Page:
But what did I do with it all? Did I notice what the data was showing me and recommend the right way forward?

Well, some of the time I made good changes and some of the time I spent ages crunching numbers, slaving over a hot spread sheet only to realise I don’t know what the bloody hell is actually going on. But I can make a nice graph.

LEARNING: Always be clear about the difference between reporting and analysis?

5. I work too hard (no really)

I wanted to prove how vital adoption of digital tools and tactics to an organisation like MDC was and is. To a certain extent, I think I may have, but in doing so I have made my remit and workload too large. After an intensive three day handover with my replacement, it dawned on me how much stuff beyond what is the core of my job I do.

I’m always sticking my nose into other people’s problems to – I like to fix things. I like to show people how to do stuff – I’m part trainer/part coach and I love that. But it does mean to get all the core work done, you have to read draft copy on the way in to work, arrive a bit early, leave a bit late, skip a proper lunch break and tweet from the train on the way home. I’m a victim of the ease of mobile working. (Got your violin out yet?)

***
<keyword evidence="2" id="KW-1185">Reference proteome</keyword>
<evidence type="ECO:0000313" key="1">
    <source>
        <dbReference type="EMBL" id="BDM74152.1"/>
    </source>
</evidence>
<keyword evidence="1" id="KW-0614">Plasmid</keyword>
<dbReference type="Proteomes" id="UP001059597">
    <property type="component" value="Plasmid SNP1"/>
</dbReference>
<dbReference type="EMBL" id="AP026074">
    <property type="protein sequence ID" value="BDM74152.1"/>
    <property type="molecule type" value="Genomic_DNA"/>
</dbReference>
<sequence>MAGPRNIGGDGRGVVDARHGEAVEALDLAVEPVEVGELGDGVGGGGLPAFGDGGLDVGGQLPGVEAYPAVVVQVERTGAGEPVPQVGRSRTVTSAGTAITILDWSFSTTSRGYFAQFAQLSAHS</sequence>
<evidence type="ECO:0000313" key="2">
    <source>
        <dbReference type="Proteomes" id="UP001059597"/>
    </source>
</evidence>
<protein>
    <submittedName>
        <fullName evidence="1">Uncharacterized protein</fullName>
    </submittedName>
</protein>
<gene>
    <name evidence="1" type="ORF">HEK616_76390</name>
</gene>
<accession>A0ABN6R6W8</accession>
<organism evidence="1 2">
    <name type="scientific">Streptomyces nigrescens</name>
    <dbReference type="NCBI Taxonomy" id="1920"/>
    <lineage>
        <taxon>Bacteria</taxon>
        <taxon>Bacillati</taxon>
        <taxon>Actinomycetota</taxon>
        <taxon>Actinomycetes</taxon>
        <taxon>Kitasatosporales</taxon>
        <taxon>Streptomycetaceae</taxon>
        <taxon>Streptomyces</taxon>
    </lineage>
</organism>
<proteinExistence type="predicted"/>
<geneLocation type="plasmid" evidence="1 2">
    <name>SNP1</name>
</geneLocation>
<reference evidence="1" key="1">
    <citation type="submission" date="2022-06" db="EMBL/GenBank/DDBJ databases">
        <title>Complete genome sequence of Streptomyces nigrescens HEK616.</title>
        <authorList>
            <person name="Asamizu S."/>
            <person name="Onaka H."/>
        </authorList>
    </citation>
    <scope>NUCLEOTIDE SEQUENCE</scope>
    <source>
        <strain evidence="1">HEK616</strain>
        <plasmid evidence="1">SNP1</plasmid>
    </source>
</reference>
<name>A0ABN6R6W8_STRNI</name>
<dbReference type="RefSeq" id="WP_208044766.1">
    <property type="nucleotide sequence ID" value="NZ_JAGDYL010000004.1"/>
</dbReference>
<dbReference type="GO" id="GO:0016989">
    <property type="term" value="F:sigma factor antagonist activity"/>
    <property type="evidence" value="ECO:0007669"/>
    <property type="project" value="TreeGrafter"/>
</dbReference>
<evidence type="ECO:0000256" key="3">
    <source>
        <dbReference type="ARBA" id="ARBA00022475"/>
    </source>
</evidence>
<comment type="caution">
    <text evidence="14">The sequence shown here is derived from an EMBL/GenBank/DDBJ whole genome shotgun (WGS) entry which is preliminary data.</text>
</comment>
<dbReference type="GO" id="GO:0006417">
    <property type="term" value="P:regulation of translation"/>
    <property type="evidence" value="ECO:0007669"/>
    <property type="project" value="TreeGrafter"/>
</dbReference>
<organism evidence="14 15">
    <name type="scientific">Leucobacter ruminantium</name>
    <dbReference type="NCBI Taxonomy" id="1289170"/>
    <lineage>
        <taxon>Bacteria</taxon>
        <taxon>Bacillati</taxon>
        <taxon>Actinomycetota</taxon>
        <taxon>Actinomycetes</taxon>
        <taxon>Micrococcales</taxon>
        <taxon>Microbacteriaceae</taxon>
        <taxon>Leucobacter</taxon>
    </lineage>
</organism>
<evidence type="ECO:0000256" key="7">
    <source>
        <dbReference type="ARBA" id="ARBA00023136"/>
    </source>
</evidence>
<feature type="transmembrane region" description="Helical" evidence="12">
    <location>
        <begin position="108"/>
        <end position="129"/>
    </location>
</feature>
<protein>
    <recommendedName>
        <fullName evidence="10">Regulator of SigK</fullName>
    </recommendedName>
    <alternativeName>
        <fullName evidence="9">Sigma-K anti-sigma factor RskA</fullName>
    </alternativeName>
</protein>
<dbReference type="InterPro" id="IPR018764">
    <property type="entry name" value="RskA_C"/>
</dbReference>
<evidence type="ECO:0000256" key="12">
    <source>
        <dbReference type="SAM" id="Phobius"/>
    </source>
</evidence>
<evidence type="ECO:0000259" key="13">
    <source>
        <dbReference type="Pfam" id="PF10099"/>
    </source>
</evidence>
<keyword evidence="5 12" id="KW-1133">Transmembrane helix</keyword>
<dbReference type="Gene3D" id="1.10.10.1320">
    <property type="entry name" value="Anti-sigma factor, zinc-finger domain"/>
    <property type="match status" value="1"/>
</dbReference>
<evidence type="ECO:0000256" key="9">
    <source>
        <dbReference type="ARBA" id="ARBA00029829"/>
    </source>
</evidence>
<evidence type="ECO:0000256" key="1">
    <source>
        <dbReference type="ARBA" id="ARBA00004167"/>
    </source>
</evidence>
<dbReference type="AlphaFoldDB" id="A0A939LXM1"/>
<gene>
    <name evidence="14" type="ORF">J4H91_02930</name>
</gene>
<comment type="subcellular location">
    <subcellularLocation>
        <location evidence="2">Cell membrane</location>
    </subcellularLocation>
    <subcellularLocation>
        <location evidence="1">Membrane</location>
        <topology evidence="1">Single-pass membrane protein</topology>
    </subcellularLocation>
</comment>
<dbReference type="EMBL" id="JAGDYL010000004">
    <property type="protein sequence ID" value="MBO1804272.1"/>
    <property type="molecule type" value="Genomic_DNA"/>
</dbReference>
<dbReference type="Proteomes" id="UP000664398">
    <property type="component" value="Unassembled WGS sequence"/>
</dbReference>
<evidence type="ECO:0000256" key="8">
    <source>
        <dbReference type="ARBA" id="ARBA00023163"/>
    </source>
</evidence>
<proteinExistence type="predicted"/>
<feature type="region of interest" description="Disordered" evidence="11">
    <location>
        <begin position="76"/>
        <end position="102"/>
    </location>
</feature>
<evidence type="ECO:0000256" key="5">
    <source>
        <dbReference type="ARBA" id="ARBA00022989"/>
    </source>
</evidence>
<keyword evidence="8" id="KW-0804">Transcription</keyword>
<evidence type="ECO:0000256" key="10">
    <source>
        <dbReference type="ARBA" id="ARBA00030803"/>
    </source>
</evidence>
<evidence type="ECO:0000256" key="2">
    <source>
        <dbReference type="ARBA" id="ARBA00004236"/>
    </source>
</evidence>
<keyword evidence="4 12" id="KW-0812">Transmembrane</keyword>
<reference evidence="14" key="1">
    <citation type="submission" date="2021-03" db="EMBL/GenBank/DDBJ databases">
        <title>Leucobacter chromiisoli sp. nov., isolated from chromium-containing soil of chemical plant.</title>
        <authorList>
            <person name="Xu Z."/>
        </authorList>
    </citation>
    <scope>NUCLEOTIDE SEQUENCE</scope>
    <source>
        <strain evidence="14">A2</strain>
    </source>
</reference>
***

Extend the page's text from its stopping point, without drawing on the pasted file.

In all seriousness, no matter how good someone is at their job and developing their role, the more they do that the harder they are to replace and the bigger the risk of them leaving is to your organisation. I know one (or perhaps two) small organisations that might very well close shop or shrink dramatically if one key member of staff left. That’s a genuine concern for the our sector I think.

LEARNING: Stay focussed, delegate something

Final thought (and the promised infographic)

A recent study has shown that if you want to learn from failure, the path to learning is to forgive yourself after you make a mistake. Sometimes that is easier than others, but I can always take solace that I did do some things right. To mark some of those things I did do right (I think) at the Muscular Dystrophy Campaign, I have created the infographic below.

It is by no means a masterpiece. I cobbled it together using Hubspot’s  Marketer’s Simple Guide to Creating Infographics in PowerPoint. But what it does do is mark the end of a huge part of my life and the start of an exciting new chapter in my career.

Thanks to all the people at MDC, who made this infographic possible 🙂


I’m leaving my job DO NOT BUY ME A DRINK